Blockchain Verification will Peg You to an Online Reputation
The internet is moving from anonymity to duplicity.
Anonymity has been a hallmark of online life since the internet’s early days. Freed of reputational risk, people could easily watch dirty videos and make cutting comments to each other. More recently, online reputation systems have become prominent. Services like Uber and social media websites like Reddit developed reputation systems to encourage good behavior. Even if I don’t care about my personal relationship with others on Reddit, I need to cultivate a good reputation to enjoy full use of the service. However, these reputations are siloed; what I say on Reddit does not reach my Uber driver.
Simultaneously, online activities have become weightier and separate from the physical world. It’s becoming possible to work and do business using a pseudonym not linked to one’s physical-world identity. Big investment in immersive “metaverse” technologies foreshadow further moves toward consequential business being conducted solely on the internet.
The next step of developing reputation systems is here: blockchain authentication. It’s the same technology that allows NFTs (non-fungible tokens) to appear across many sites. With blockchain authentication, reputation accrued on one service can transfer to another.
Services that add new users every day with siloed reputation systems must be sufficiently friendly to users with no reputation. That is, a Twitter user with no history cannot be treated with too much suspicion. Maybe it’s a new user or a longtime lurker. But if cross-service reputation services become ubiquitous, barriers to entry for low-reputation users can be raised like they are in the physical world. By analogy, lenders can treat borrowers with no credit history severely—exactly because each person only starts adult life once.
One application of this idea is in identifying and curbing inauthentic speech on the internet. An uncomfortable share of online interactions these days seem to involve troll farms and bots. Already, the primary way of detecting these inauthentic actors is based on shallow or inconsistent past behavior (reputation). By increasing importance of reputation for online activities and increasing the cost of developing a reputation, it will become easier to filter out fakes.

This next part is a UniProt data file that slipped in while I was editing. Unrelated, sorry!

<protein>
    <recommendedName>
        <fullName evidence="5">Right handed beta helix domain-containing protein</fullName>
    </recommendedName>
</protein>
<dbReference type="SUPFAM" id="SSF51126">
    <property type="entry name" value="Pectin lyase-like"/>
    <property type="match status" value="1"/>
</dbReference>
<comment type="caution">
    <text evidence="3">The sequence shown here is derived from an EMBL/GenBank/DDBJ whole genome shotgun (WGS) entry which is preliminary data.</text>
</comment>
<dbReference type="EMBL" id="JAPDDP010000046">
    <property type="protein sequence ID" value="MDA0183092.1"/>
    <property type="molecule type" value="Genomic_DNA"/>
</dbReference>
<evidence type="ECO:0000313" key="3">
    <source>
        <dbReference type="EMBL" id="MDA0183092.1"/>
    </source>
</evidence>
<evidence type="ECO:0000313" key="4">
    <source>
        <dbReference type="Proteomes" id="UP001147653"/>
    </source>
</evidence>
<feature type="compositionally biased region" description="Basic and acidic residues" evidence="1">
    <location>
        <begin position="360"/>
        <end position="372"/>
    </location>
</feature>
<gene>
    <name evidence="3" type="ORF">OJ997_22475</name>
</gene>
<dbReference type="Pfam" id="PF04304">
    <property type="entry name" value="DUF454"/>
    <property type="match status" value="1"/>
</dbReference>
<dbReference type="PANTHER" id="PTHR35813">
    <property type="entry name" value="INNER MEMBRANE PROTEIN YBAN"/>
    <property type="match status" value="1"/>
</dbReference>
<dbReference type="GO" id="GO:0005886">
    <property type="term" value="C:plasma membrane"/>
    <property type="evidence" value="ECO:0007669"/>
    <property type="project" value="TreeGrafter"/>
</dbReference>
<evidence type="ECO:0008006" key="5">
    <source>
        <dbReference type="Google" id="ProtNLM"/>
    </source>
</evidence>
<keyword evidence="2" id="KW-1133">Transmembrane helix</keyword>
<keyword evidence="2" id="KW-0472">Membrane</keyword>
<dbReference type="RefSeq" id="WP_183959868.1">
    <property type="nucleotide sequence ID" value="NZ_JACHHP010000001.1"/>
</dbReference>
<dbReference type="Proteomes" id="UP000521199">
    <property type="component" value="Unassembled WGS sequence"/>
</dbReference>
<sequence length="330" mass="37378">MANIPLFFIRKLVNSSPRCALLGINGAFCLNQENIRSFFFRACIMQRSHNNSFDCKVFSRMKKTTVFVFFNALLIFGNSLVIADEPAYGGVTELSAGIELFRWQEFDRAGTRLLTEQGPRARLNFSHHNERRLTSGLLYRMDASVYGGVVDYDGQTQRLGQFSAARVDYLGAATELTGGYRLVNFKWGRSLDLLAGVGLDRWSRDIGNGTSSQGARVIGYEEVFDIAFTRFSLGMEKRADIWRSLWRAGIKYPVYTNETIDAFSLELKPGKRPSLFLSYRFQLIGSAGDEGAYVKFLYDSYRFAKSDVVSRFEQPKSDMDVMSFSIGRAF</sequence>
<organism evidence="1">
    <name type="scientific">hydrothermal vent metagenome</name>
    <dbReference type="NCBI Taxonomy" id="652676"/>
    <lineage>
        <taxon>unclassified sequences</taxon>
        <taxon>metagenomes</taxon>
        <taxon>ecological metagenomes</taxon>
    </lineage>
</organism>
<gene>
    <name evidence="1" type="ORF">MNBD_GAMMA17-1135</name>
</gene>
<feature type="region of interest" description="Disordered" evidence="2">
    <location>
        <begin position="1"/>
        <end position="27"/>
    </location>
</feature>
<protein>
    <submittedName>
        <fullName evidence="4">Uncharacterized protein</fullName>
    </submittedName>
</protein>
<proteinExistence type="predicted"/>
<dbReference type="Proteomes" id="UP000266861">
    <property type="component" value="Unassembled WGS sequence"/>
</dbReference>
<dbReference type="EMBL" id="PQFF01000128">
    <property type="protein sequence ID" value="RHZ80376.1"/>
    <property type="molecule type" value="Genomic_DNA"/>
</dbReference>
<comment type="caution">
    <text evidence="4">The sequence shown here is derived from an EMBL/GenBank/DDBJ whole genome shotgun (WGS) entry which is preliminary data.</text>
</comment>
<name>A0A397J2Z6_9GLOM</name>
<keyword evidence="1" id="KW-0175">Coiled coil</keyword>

Another application is the potential for assembling professional reputation via online activities. In the physical world, each human only has one face, and movement between physical locations is expensive. It’s hard to maintain multiple separate identities. Most physical world activities create substantial risk of being linked to one’s true identity. Online, that’s not true; one person will always be able to maintain multiple online personas with separate reputations.
Online-only reputations are also transferable. Stories like the Parent Trap or the Prince and the Pauper are the exception to prove that physical world identities cannot be shared; the physically identical characters transfer identities between each other but are always eventually caught. In contrast, The Princess Bride (1987) tells a story of the Dread Pirate Roberts, an identity shared sequentially between multiple pirates, who pass the fearsome reputation along as each one retires. Fittingly, the pseudonym Dread Pirate Roberts was chosen by Ross Ulbricht to operate Silk Road, an online black market, from 2011 to 2013. The identity of Q—of the QAnon conspiracy—is believed to have been shared between multiple authors based on textual analysis. OnlyFans.com models, who are paid by clients for personal interactions, often hire workers to chat and share media under the same identity.
In this vein, a friend of mine completed a full online MBA program on behalf of another person for pay. Both parties to the transaction seem happy with the outcome.
If online-only activities are to be used in credentialling, new systems will have to evolve. Either to link one’s fixed, physical identity to their online identities, or to tolerate the uncertainty of potential identity transfers. Even workers not interested in deception will have to decide which activities to associate with which identity. Users will be able to develop bodies of work in isolation from their main identity and later choose whether to merge these personas by revealing the link.
Solutions do exist to link physical identity to online identity, but they have shortcomings. Important tests are commonly administered in a dedicated test-taking center, like those offered by Prometric and Pearson VUE. Test takers have to present a physical ID and sit in a physical room to take the online test. This works for high-stakes certifications but is not economical for linking entire bodies of work to a physical identity. Twitter offers user authentication for some accounts, signified with a blue check mark on the user profile, and the Chinese government requires that social media companies authenticate their users’ physical identities (although users can still utilize pseudonyms for their public-facing profiles). However, this approach to user authentication only confirms that the physical person was involved in a body of work, not that they were solely responsible.